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Assistive Technology for Computer Access Unlocking the Mind with the Keys of Understanding! Carolyn P. Phillips & Liz Persaud Tools for Life Georgia Assistive.

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Presentation on theme: "Assistive Technology for Computer Access Unlocking the Mind with the Keys of Understanding! Carolyn P. Phillips & Liz Persaud Tools for Life Georgia Assistive."— Presentation transcript:

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2 Assistive Technology for Computer Access Unlocking the Mind with the Keys of Understanding! Carolyn P. Phillips & Liz Persaud Tools for Life Georgia Assistive Technology Program phone:

3 Considering Computer Access: What Works for the Individual

4 Why Assistive Technology?  For a person without a disability, technology makes things easier….  For a person with a disability, technology makes things possible.

5 Assistive Technology Matching: A TEAM APPRAOCH  The Person with the disAbility  Circle of Support – Family of Choice  Case Managers  Technologist  Occupational Therapist  Speech & Language Pathologist  Physical Therapist  Engineer

6 Human Activity Technology (HAAT) Model  Human: represents the skills and abilities of the person with a disability  Activity: a set of tasks to be performed by the person with a disability  Context: the setting or social, cultural and physical contexts that surround the environment in which the activity must be completed  Assistive Technology: devices or strategies used to bridge the gap between the person’s abilities and the demands of the environment  Developed by Cook & Hussey

7 Promoting Strengths & Managing Weaknesses

8 A Holistic Approach

9 Selection of an AT Device Depends on an analysis of the following conditions:  Prior experience or knowledge, and interests;  The individual’s specific strengths, weaknesses;  The specific device (reliability, ease of operation, technical support, cost)  Usefulness across settings  Usefulness over time as symptoms manifest!

10 Most Effective Technological Products  Able to level out the playing field  Work in cross-settings  Portable  Easy to maintain  Affordable to replace and/or maintain  Good and reliable technological support  Accessible training format

11 Staying off the FAST Track!  Frustration  Anxiety  Stress  Tension

12 “Technology gives me hope & I need a lot of Hope!" ~ Earnestine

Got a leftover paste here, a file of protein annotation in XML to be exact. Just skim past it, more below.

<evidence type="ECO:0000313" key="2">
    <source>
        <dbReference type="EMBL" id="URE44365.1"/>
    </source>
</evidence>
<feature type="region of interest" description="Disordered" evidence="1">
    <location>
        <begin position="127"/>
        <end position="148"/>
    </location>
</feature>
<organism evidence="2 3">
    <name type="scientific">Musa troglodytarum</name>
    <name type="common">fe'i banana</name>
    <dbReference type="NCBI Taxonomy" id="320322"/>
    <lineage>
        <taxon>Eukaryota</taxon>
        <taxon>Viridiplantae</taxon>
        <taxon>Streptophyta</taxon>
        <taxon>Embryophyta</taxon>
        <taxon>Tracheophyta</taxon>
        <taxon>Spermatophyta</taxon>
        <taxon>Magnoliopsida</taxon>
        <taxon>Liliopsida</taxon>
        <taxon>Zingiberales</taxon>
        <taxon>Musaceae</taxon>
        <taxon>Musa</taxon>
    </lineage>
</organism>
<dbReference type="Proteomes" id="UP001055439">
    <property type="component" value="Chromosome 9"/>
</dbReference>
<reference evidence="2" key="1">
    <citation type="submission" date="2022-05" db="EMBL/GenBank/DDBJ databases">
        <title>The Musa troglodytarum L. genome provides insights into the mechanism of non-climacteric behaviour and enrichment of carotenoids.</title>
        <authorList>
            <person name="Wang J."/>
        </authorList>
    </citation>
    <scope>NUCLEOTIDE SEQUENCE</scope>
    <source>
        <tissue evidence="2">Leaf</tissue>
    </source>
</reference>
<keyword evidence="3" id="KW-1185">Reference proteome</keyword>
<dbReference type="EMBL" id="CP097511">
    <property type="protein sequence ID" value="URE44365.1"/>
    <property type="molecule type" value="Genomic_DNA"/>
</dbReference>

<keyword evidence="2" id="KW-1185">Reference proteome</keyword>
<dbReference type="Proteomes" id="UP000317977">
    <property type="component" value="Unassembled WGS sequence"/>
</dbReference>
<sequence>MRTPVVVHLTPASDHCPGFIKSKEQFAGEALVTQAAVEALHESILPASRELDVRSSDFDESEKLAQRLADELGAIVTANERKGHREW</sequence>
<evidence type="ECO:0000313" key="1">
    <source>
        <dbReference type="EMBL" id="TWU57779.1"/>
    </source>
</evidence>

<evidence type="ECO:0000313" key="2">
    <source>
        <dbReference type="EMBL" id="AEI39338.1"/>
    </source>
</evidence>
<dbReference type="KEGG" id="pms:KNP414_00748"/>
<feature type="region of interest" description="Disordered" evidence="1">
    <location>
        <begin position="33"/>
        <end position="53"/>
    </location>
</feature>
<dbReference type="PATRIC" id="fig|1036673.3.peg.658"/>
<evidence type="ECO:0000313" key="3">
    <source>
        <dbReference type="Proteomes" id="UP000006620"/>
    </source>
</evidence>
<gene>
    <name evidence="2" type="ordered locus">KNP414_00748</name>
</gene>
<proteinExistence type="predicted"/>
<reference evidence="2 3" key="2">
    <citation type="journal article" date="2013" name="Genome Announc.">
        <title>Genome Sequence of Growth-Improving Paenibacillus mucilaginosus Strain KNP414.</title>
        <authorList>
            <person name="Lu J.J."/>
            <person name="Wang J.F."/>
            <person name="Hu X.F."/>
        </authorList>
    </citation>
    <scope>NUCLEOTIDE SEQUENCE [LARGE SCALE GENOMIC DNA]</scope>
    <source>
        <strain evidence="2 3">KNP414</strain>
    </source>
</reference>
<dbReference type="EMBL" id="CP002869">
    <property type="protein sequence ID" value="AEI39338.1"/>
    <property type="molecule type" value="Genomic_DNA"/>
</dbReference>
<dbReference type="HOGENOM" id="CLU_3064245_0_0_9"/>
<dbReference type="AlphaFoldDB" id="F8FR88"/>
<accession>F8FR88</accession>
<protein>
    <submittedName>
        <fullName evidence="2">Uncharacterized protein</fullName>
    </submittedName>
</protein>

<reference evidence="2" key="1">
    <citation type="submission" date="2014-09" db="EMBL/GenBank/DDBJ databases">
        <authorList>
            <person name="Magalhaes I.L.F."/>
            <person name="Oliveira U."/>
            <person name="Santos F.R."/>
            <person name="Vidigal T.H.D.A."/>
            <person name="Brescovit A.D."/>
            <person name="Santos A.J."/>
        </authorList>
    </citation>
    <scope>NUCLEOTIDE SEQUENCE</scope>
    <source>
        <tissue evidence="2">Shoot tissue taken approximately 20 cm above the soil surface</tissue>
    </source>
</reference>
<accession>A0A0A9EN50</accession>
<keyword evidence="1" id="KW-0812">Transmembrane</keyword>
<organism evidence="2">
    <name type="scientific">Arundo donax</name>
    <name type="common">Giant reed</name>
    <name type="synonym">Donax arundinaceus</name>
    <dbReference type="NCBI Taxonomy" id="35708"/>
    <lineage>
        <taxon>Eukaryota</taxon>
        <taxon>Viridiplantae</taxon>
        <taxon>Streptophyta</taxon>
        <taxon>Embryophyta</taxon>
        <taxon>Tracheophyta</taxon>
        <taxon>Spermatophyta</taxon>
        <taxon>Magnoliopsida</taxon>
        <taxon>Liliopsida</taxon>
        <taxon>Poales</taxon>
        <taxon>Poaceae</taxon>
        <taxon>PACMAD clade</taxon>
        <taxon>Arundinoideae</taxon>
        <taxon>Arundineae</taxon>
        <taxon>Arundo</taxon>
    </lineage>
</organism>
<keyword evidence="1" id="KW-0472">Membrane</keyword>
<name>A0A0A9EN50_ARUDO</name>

13 Universal design principles  equitable use  flexibility in use  simple and intuitive to use  perceptible information  tolerance for error  low physical effort  size and space for approach and use

14 Multi-modal  Multi-modal systems –use more than one sense (or mode ) of interaction e.g. visual and aural senses: a text processor may speak the words as well as echoing them to the screen

15 Challenge  Very hard to design a product for everyone  What happens when you can’t?  “Design for all” vs. “Design for most”  Assistive technology –Any item, equipment or system, that is used to increase, maintain, or improve functional capabilities of a person with a disability

16 Considerations…  Function –absence of a limb –paralysis – tetraplegia/quadriplegia – all four limbs paraplegia – lower limbs only  Strength  Tremor/Accuracy  Slowness

17 Speech & Conversation  Conversation is “a dialogue in which the one taking breath is called the listener”  150 words/minute  High-speed input for people with limited manual dexterity –Predictive interface, stored phrases, iconic boards  Chat

18 Acceleration Techniques  Create macros  Use Word prediction  Abbreviations  Word Completion

19 Windows’ Accessibility Features  Mouse: pointers, speed and trails  Display: resolution settings, high contrast etc., Magnifier (XP)  Cursor: repeat rate or delay and blink rate  Keyboard options: sticky keys, filter keys and toggle keys, onscreen keyboard (XP).  SoundSentry: screen sounds for VI  Narrator-Screen Reader (XP)  Accessibility Wizard Windows ME and above: for setting features in control panel based on user need